least one global address per host, which maps one-to-one onto its
   corresponding global address.  To conserve global addresses, it is
   necessary to have multiple hosts share one global address.  This can
   be achieved by combining address rewriting with address overloading.

   Given that the functional component of address overloading is
   optional, two types of address translation can be distinguished:






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   o  One-to-one address translation, which consists of address
      rewriting without address overloading, and which achieves provider
      independence and topology concealment.

   o  Many-to-one address translation, which combines address rewriting
      with address overloading, and which achieves global address
      conservation in addition to provider independence and topology
      concealment.

   In the following, the architectural impact of address translation
   will be evaluated separately for its two types.


4.  Implications of Address Translation

   Since address translation changes the way hosts are addressed and
   packets are forwarded, it has a signifiant impact on Internet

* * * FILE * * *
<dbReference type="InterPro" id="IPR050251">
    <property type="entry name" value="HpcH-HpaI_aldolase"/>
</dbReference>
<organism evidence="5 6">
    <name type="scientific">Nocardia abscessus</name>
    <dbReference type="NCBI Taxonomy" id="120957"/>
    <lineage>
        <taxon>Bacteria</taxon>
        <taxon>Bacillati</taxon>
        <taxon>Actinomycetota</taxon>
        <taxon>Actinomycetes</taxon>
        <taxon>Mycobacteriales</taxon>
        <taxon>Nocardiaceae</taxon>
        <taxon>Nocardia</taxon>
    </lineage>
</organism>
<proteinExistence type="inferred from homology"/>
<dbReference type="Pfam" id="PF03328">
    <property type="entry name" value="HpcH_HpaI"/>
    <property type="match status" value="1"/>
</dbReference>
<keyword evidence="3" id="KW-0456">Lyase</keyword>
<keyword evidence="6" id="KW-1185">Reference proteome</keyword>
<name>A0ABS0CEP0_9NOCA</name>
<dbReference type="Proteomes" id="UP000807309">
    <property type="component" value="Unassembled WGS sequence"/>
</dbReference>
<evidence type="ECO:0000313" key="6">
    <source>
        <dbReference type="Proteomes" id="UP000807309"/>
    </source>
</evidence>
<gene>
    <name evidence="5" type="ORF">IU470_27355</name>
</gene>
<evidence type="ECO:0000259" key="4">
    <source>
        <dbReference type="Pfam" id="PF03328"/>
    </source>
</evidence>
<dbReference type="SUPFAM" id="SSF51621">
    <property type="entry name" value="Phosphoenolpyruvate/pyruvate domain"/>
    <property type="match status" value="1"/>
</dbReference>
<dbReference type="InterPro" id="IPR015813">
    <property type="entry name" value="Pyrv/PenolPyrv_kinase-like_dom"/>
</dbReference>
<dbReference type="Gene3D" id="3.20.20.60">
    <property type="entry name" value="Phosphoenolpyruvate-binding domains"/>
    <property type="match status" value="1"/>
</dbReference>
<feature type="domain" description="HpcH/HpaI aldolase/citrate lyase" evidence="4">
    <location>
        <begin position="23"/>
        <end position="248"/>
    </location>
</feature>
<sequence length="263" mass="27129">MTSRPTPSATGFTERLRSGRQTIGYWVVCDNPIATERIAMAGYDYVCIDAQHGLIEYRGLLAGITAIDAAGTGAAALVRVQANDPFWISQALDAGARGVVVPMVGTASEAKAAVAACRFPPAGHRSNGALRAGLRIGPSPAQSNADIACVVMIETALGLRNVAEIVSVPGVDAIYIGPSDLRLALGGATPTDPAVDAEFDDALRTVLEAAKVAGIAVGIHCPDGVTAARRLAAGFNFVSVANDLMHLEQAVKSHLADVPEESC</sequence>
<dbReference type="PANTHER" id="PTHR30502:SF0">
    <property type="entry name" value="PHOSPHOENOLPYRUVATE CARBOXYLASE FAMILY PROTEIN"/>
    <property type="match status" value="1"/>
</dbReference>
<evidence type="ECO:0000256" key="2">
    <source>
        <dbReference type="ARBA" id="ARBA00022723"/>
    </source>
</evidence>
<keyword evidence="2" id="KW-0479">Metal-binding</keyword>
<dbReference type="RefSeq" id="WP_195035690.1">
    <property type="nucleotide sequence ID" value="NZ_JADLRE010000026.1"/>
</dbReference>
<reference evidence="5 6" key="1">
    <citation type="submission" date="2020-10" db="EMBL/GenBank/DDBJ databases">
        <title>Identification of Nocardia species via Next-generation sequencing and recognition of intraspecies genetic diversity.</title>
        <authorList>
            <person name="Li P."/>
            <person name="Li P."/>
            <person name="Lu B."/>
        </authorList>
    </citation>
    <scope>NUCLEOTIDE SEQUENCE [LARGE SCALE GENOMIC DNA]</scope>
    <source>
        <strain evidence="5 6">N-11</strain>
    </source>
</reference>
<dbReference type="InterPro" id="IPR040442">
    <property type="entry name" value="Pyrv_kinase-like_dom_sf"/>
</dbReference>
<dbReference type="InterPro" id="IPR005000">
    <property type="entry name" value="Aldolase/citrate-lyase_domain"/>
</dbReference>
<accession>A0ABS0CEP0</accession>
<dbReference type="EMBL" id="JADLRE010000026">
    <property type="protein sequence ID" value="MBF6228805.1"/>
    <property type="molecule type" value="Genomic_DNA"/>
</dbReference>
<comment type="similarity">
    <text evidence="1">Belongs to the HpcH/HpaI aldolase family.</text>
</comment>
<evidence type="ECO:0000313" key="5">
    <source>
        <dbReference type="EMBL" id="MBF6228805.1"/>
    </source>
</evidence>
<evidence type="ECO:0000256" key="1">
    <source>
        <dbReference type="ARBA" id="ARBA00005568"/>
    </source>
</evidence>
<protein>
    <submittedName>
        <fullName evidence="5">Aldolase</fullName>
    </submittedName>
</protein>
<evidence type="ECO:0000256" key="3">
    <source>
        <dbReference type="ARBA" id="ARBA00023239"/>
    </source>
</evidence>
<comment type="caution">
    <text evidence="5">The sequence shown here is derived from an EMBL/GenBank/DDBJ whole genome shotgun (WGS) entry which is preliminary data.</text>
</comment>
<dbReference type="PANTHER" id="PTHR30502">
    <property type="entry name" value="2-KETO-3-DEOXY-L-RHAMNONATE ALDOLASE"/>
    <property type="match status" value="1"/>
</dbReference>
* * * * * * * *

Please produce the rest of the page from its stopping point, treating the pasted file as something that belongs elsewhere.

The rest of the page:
architecture.  The analysis below examines the harmfulness of this
   impact.  It shows potential problems that result from address
   translation, and analyzes the feasibility and cost of mitigating
   those problems.  One-to-one address translation and many-to-one
   address translation are thereby considered separately, since the
   functional components of address rewriting and address overloading
   each have their own architectural impact.

4.1.  One-to-One Address Translation

   Since address translation renders hosts reachable at different
   addresses depending on the location of a given peer, peers must be
   enabled to discover and use one of the host's addresses they can
   reach.  A peer's location hence governs which of a host's addresses